Health Information Management

Healthcare News: CMS releases new short-term acute care PEPPER

JustCoding News: Inpatient, July 18, 2012

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In late May, CMS released nationwide a new short-term (ST) acute care Program for Evaluating Payment Patterns Electronic Report (PEPPER). The ST PEPPER provides short-term acute care hospital (STACH) statistical data for the most recent 12 federal fiscal quarters, ending with the first quarter of fiscal year 2012.

CMS contracted with TMF Health Quality Institute to develop and distribute the ST PEPPER. The report is distributed electronically through a My QualityNet secure file exchange to hospital QualityNet administrators and user accounts with the ST PEPPER recipient role.

Hospital-specific reporting

The report released to each hospital is hospital specific, focusing on inpatient discharges in 30 areas potentially at risk for improper Medicare payments. The data in each free report is presented in tabular form, as well as in graphs, that depict the hospital’s target area percentages over time. The data also includes reports on the hospital’s top medical and surgical MS-DRGs for one-day stays. All of the data tables, graphs, and reports in the ST PEPPER are designed to assist the hospital in identifying potential overpayments as well as potential underpayments.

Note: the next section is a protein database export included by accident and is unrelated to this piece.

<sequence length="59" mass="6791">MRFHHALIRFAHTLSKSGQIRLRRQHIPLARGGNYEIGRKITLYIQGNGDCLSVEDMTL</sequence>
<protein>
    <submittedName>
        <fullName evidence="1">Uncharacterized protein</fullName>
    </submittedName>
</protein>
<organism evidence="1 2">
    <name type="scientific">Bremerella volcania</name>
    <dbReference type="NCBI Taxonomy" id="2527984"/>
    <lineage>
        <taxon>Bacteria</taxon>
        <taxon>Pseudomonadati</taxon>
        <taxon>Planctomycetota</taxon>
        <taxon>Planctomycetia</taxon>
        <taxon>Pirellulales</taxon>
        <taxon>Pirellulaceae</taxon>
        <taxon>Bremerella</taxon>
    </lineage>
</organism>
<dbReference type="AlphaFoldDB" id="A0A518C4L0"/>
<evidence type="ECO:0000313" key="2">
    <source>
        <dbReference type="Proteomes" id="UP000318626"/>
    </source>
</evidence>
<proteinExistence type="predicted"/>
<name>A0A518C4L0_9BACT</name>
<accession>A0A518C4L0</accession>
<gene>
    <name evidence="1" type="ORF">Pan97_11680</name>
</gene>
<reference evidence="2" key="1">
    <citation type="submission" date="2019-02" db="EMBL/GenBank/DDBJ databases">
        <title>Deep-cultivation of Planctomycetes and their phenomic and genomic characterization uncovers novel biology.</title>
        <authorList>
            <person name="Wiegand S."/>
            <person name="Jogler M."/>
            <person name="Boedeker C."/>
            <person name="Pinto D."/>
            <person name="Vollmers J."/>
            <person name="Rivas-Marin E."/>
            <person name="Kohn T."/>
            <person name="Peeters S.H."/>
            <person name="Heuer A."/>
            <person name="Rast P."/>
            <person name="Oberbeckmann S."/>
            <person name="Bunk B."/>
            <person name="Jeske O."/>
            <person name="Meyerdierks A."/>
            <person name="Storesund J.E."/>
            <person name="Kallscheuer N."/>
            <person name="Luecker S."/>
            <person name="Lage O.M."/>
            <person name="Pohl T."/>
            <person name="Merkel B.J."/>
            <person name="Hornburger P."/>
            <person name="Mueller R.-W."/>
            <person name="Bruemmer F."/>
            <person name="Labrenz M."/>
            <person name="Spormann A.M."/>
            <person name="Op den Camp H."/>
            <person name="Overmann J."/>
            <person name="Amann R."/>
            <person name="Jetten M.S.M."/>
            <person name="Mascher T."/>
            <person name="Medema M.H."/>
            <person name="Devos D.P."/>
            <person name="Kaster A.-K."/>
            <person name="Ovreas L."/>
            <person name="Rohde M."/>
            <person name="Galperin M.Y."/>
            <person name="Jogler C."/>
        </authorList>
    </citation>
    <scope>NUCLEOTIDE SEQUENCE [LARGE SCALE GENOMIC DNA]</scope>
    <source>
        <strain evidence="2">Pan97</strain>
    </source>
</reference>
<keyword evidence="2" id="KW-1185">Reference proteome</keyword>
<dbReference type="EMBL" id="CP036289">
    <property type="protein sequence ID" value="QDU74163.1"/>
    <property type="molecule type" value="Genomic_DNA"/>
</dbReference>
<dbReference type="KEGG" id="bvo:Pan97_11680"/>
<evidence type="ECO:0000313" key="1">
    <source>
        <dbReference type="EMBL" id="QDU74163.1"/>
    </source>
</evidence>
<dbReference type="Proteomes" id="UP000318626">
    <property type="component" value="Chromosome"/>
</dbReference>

Use of reporting data

The ST PEPPER will also permit a hospital to compare its Medicare billing practices with other hospitals
  • Within the same state
  • Within the same Medicare administrative contractor (MAC) or fiscal intermediary (FI) jurisdiction
  • Throughout the nation
These comparisons will enable a hospital to determine if it is an outlier, differing from other short-term acute care hospitals. The ST PEPPER determines outliers based on preset control limits. The upper control limit for all target areas is the 80th percentile. Coding-focused target areas also have a lower control limit, which is the 20th percentile. The report draws attention to any findings that are at or above the upper control limit or at or below the lower control limit.

Facilities can also use the risk areas identified in the ST PEPPER as a basis for current and future auditing and monitoring activities. Such activities comprise one of the seven components of an effective hospital compliance program, according to the Office of Inspector General (OIG).

Editor’s Note: For more information on the ST PEPPER, including specific target areas, check the following website: This news originally appeared in the Medicare Mentor blog.

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